Rockville teen among four college students killed in Ohio plane crash
CLEVELAND, Ohio (AP) - Four men killed in a fiery plane crash in Ohio were students at Case Western Reserve University in Cleveland, including three members of the varsity wrestling team, school officials said Tuesday.
The three wrestlers were identified as 20-year-old Lucas Marcelli of Massillon, Ohio, 18-year-old Abraham Pishevar of Rockville, Maryland, and 18-year-old John Hill of St. Simons, Georgia. The 20-year-old pilot, William Felten of Saginaw, Michigan, also was killed.
University officials said Felten and Marcelli were second-year students, while Hill and Pishevar were freshmen.
Marcelli graduated from Jackson High School in Massillon and twice qualified for Ohio's state wrestling tournament.
The plane crashed outside the airport and then exploded shortly after takeoff from Cuyahoga County Regional Airport in suburban Cleveland about 10 p.m. Monday. The four men were trapped inside the wreckage.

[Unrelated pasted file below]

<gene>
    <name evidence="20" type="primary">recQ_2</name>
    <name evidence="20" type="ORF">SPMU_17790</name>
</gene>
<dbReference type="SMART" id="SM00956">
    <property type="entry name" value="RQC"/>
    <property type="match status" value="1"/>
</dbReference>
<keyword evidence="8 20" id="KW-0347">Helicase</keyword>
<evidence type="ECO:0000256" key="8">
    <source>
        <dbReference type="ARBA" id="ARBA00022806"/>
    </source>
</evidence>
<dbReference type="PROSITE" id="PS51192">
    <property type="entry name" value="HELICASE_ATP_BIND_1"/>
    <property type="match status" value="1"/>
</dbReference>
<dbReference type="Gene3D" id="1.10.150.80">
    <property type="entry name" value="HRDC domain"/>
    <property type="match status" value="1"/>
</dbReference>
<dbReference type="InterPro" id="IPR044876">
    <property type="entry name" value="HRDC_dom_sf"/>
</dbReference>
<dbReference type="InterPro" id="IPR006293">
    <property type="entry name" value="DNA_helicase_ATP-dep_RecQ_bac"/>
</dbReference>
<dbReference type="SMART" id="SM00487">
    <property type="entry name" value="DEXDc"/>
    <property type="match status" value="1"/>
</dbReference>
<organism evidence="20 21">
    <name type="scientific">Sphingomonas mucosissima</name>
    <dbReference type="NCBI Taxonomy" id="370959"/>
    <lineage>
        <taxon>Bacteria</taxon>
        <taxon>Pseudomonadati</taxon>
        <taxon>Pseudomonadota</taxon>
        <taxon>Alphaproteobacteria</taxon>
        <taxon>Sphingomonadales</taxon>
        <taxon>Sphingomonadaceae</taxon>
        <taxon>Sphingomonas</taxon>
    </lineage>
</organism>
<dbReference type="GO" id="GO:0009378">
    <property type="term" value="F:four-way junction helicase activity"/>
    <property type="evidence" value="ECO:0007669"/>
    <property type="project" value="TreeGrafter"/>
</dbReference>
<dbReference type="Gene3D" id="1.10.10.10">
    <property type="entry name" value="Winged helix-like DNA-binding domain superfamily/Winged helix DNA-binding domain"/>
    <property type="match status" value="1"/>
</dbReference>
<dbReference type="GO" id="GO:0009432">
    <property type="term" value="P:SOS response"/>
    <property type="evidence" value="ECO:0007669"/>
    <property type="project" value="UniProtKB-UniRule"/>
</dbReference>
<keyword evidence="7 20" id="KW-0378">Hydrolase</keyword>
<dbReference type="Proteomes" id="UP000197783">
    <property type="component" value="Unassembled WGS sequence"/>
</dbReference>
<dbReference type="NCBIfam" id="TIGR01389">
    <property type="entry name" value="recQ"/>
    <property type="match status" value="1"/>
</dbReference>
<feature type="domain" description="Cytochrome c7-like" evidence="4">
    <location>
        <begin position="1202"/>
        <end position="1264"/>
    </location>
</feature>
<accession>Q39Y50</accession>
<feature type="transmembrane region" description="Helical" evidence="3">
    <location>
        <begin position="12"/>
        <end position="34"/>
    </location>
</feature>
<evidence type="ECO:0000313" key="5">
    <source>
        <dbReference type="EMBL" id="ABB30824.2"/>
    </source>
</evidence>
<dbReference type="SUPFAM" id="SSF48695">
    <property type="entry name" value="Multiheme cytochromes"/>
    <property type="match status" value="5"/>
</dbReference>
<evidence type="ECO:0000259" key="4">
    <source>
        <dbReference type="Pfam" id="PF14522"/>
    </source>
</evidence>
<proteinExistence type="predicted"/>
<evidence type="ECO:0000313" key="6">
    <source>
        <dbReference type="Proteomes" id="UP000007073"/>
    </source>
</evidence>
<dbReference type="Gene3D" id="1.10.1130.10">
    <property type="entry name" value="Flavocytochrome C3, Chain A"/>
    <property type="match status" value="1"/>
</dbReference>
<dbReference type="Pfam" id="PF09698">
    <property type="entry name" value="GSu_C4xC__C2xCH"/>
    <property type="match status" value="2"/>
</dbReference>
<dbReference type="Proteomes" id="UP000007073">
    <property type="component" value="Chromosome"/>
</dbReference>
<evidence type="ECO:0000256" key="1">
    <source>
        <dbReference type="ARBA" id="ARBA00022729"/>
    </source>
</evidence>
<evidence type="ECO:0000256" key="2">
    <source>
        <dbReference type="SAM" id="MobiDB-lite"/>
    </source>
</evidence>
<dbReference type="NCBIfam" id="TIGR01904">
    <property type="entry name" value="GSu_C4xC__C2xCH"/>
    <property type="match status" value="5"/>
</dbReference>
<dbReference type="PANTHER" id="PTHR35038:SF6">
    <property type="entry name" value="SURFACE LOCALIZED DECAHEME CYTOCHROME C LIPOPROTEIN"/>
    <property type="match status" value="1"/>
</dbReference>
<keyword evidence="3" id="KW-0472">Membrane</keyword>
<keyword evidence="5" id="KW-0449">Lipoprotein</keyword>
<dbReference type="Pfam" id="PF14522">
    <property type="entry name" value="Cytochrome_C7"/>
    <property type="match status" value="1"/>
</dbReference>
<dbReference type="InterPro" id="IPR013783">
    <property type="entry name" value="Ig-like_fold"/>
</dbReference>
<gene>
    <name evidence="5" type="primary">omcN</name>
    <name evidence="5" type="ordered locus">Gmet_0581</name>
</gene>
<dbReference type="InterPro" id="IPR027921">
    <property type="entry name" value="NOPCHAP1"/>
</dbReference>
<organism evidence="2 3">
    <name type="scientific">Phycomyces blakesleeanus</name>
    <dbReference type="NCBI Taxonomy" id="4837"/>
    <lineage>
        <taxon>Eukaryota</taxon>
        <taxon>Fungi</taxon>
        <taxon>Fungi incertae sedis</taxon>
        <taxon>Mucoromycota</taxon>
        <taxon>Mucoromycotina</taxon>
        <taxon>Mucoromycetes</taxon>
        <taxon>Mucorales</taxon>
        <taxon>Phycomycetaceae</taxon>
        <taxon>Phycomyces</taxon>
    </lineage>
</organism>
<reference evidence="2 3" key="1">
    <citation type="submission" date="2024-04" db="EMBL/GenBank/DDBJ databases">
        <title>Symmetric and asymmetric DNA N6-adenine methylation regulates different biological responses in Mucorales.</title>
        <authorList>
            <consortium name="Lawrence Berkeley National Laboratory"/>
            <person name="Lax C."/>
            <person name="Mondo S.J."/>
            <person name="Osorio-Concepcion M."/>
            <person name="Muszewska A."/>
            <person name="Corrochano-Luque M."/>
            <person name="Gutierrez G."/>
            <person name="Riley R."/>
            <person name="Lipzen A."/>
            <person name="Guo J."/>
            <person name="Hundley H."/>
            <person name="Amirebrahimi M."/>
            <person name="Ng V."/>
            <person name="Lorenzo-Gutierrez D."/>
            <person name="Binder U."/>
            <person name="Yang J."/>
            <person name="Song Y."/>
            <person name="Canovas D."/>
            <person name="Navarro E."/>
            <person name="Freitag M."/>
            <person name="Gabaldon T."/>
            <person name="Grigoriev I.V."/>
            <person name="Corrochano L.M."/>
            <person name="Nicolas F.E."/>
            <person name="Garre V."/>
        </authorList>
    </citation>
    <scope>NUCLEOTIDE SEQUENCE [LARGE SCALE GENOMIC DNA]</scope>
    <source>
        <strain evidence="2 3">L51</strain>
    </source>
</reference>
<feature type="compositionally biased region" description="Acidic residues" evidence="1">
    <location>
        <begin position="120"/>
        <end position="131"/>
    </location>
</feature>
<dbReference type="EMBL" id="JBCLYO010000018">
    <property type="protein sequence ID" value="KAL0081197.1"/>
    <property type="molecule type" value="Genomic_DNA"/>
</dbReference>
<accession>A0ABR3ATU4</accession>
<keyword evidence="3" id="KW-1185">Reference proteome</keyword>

The Federal Aviation Administration and the National Transportation Safety Board will be investigating the crash.
Case Western Reserve University is making grief counselors available to students, and university president Barbara Snyder said in a statement that the school would be working closely with the four men's roommates and friends.
"We are truly heartbroken about these promising lives cut short," Snyder said.
Mark Gerald, 45, said he was sitting on his front porch when the plane went down. He said he could hear the plane struggling, but didn't see it until it crashed.
Gerald told the Northeast Ohio Media Group that the plane exploded as he and neighbors ran toward it to try to help.
"We thought we had (a chance to help them). It was too hot," he said. "The whole fuselage was involved."
William Honaker, 18, said he was driving nearby when he saw a "ball of light" and realized it was a plane on fire.
Honaker said he also tried to approach the aircraft, but onlookers warned him away because of the fire's intensity.
"(The plane) was so mangled," Honaker said. "I didn't want to look at it anymore, to be honest."